(ii) Nanoconjugate Synthesis and Characterisation
The candidate will also investigate and optimise nanoconjugate synthesis, for example, by systematically varying the molecular mass and molecular identity of the polymer surfactant. The nanoconjugates will then be characterised using a range of microscopic (TEM, and AFM), spectroscopic, and small angle scattering (SANS and SAXS) techniques.
(iii) Cell Culture and Nanoconjugate Membrane Insertion
A range of different mammalian cells will be cultured on tissue culture plastic using well-established procedures in the new Regenerative Medicine laboratories in Cellular and Molecular Medicine. The cell membrane insertion efficiency of the nanoconjugates will be calculated using fluorescence-activated cell sorting (FACS). The adhesion and health of the cells will be monitored using MTS and live-dead confocal microscopy assays.
CytoSeek - Post-project potential
The PhD programme has been designed to benefit from the knowledge and skills gained during the Extended Project, with the candidate now in possession of the necessary expertise to develop the project in pursuit of the following objectives:
(i) Feasibility Study through a review of the literature
- Cell homing
- Cell membrane protein immobilisation techniques.
- Recent developments in cellular therapies
(ii) Second generation of constructs with high tissue specificity
- Develop new nanoconjugates for different tissue types.
- Incorporation of the new nanoconjugates into different cell line for increased adhesion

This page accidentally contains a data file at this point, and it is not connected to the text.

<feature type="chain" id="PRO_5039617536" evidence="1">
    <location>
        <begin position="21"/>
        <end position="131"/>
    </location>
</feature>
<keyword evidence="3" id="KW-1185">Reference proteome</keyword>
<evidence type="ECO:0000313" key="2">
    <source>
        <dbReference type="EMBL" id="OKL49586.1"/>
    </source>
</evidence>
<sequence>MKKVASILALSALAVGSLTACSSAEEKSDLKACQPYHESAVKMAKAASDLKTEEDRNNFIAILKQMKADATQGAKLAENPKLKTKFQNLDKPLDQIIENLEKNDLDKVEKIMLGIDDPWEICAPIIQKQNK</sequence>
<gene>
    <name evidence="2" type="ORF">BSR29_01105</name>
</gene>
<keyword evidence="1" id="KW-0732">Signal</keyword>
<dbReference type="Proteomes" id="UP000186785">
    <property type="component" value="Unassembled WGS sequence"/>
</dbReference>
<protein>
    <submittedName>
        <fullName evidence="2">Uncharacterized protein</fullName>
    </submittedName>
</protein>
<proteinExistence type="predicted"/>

- Frankencell adhesion to cardiac myocytes and artificial heart valves.
CytoSeek - suggested publications
- Deller, R. C.; Richardson, T.; Richardson, R.; Bevan, L.; Zampetakis, I.; Scarpa, F.; *Perriman, A. W., Artificial cell membrane binding thrombin constructs drive in situ fibrin hydrogel formation. Nature Communications 2019, 10 (1), 1887.
- Burke, M., Armstrong, J. P. K., Goodwin, A., Deller, R. C., Carter, B. M., Harniman, R. L., Ginwalla, A., Ting, V. P., Davis, S. A. & *Perriman, A. W. Regulation of Scaffold Cell Adhesion Using Artificial Membrane Binding Proteins. Macromolecular Bioscience, 2017, 17. DOI:10.1002/mabi.201600523.
- Armstrong, J. P. K., Shakur, R., Horne, J. P., Dickinson, S. C., Armstrong, C. T., Lau, K., Kadiwala, J., Lowe, R., Seddon, A., Mann, S., Anderson, J. L. R., *Perriman, A. W., Hollander, A. P., Artificial membrane binding proteins stimulate oxygenation of stem cells during engineering of large cartilage tissue. Nature Communications, 2015, 6, 7405. DOI: 10.1038/ncomms8405.
- Brogan, A. P. S., Sharma, K. P., *Perriman, A. W., Mann, S., Enzyme activity in liquid lipase melts as a step towards solvent-free biology at 150 degrees C. Nature Communications, 2014, 5. DOI: 10.1038/ncomms6058.
- Perriman, A. W., Brogan, A. P. S., Coelfen, H., Tsoureas, N., Owen, G. R., *Mann, S., Reversible dioxygen binding in solvent-free liquid myoglobin. Nature Chemistry, 2010, 2 (8), 622-626. DOI: 10.1038/NCHEM.700.